US Secretary of State John Kerry (R) and German Foreign Minister Guido Westerwelle
US Secretary of State John Kerry and German Foreign Minister Guido Westerwelle say Russia’s delivery of S-300 missiles to Syria will hamper efforts at planned peace talks in Geneva and put Israel at risk.
"It is not helpful to have the S-300 transferred to the region while we are trying to organize this peace [conference] and create peace," Kerry said at a joint news conference with his German counterpart in Washington on Friday.
"We ask them again not to upset the balance within the region with respect to Israel," he said. "The weaponry that is being provided Assad whether it is an old contract or not, has a profoundly negative impact on the balance of interests and the stability of the region and it does put Israel at risk."
Westerwelle also said the Russian missiles would “endanger” the Geneva talks and put Israel’s security at risk.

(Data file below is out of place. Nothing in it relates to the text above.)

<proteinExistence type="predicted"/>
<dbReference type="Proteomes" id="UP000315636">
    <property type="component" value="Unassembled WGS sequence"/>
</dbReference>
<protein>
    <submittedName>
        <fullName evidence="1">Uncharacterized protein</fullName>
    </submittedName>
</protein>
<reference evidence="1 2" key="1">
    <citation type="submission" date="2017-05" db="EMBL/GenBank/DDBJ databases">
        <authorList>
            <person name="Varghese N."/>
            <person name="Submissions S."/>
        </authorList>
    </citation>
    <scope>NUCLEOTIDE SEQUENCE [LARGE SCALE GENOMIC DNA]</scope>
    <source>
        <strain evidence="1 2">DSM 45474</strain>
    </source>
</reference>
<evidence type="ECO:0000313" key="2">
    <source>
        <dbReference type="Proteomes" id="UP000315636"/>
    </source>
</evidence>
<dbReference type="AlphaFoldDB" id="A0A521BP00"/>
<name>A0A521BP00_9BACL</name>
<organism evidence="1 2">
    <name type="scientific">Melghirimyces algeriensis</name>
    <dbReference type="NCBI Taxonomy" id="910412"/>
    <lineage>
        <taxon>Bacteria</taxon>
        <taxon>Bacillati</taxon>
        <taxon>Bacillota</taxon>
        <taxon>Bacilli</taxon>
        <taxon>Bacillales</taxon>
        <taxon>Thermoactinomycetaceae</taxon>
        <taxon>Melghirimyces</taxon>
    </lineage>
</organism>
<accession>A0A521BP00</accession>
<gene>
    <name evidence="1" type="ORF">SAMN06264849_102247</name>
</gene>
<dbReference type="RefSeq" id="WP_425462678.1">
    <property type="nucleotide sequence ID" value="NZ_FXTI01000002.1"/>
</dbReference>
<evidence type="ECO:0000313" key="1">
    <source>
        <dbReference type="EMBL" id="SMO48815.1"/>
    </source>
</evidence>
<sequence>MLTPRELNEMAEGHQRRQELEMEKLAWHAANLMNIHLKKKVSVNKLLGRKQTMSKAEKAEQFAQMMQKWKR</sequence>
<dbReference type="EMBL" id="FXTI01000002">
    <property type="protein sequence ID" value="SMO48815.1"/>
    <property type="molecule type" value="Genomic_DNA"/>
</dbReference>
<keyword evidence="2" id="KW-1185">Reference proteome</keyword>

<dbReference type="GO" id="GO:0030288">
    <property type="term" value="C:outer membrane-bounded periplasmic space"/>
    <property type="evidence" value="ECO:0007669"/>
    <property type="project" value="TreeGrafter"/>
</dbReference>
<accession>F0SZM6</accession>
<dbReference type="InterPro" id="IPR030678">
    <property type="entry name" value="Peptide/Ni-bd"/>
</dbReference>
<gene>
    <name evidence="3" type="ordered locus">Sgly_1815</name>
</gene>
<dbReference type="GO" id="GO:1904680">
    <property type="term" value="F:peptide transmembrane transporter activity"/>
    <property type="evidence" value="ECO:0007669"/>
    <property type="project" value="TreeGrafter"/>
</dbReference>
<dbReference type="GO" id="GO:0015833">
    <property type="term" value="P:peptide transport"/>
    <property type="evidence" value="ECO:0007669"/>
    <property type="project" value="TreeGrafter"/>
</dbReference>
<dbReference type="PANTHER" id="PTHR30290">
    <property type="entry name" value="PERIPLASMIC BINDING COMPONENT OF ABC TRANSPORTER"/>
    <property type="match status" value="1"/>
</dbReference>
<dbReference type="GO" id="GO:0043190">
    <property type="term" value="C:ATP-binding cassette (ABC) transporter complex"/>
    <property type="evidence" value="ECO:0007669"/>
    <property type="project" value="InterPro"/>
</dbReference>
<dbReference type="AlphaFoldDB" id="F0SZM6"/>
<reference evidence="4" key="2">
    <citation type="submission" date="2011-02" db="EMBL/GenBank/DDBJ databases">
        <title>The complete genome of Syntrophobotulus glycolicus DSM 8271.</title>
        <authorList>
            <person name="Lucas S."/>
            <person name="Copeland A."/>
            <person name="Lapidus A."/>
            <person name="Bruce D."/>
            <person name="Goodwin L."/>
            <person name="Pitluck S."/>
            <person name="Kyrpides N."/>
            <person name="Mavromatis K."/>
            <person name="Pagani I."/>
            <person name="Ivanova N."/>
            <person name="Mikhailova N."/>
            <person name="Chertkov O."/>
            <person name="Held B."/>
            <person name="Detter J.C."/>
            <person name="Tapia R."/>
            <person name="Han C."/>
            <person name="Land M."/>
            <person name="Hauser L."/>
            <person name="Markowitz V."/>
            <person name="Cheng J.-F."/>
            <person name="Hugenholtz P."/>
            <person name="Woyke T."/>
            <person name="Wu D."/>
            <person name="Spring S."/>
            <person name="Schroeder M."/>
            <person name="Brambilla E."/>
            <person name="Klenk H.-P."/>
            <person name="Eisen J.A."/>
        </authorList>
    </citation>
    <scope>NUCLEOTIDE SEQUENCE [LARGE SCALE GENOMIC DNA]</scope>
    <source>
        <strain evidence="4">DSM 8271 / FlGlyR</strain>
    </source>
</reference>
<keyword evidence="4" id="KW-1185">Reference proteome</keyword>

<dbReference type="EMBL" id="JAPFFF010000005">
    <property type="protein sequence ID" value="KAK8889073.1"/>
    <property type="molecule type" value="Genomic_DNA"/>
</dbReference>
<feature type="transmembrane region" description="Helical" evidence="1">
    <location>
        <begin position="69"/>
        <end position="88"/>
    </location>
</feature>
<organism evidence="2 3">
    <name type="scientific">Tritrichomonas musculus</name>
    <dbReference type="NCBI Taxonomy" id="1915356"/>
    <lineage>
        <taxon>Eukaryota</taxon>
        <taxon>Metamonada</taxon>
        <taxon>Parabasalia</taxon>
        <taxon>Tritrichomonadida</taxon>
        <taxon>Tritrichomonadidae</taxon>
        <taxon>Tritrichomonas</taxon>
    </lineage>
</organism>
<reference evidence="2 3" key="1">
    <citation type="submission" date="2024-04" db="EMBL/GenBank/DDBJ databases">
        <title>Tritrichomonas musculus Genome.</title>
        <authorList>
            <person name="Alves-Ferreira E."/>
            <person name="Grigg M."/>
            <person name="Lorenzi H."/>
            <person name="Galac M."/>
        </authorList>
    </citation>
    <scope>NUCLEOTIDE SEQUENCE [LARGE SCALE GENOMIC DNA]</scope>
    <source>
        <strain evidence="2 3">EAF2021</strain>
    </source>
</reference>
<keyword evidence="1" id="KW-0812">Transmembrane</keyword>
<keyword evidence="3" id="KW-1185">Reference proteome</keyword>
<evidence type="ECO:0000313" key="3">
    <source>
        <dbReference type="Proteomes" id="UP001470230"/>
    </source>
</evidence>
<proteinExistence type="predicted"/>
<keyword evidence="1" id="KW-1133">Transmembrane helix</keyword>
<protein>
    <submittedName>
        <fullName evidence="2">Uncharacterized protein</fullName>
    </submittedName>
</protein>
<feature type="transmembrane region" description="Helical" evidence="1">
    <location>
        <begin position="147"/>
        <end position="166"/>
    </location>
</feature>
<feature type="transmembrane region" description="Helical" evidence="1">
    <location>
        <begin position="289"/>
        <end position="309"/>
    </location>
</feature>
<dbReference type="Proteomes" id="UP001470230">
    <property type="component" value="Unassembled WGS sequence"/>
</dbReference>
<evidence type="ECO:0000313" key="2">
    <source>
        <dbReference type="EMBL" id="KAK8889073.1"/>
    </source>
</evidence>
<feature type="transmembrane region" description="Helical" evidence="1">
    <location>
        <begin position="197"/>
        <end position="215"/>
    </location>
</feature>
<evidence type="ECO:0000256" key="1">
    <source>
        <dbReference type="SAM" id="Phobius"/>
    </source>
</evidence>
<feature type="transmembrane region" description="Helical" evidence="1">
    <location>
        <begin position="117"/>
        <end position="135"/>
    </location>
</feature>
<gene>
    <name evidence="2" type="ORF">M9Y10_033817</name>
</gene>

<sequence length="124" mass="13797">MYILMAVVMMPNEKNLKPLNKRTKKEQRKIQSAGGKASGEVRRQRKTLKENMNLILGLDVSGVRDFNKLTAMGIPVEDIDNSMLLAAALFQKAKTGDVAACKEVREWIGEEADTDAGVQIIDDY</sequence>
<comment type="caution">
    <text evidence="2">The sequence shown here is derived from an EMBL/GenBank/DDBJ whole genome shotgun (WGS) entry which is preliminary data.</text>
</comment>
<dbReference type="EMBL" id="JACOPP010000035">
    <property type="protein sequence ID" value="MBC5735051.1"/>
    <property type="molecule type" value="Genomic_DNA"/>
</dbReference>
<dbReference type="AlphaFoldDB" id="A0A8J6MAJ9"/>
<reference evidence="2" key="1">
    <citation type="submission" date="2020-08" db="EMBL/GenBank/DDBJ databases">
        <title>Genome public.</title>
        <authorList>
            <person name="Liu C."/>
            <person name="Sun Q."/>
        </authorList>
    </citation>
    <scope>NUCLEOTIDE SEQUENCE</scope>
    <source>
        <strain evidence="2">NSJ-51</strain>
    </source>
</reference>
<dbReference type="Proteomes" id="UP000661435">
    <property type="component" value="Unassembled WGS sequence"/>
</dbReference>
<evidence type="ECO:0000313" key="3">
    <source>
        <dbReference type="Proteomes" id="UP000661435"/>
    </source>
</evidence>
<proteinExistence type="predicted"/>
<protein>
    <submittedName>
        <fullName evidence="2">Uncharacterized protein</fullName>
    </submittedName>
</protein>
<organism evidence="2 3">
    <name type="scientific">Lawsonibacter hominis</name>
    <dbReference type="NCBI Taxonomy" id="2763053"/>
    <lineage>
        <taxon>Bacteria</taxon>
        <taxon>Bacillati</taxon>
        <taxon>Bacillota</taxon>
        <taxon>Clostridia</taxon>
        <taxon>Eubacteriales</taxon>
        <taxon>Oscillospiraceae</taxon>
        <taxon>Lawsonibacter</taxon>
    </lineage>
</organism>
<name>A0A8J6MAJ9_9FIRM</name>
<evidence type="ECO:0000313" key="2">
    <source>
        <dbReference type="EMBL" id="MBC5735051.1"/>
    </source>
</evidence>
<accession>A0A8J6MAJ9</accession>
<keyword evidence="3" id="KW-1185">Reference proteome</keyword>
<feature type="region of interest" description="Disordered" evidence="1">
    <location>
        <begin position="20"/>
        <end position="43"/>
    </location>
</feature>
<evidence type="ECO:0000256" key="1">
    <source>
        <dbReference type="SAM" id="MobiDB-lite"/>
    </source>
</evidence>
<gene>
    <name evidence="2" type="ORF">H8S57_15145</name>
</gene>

The two top diplomats were referring to the joint US-Russian bid to hold an international conference on the crisis in Syria that will probably be held in mid-June in the Swiss city of Geneva.
Russia said on Tuesday that it would provide Syria with its S-300 air defense system in accordance with a previous contract. The announcement came a day after the European Union decided to end its arms embargo on Syria to lay the ground for arming militants against the Syrian government.
The warnings to Russia are made by two Western countries that provide the Israeli regime with the most advanced weaponry. In late April, Israel received its fifth Dolfin-class submarine, capable of launching missiles with nuclear warheads, from Germany.
The first two nuclear submarines were donated for free while the third was given at a 50-percent discount. Germany also paid for a third of the fourth and fifth submarines, according to International Defense News.
Berlin will also give another nuclear submarine to Israel in several years and will pay about 135 million euro of the total 600-million-euro cost of the submarine.
In March, President Barack Obama said the US would support Israel with military aid through 2017 and even beyond. This year’s agreement would increase the current aid from $2.4 to $3.1 billion every year.
Obama also said his team would work with the Congress about another $600 million over the next two years for the development of Israel’s Iron Dome missile system.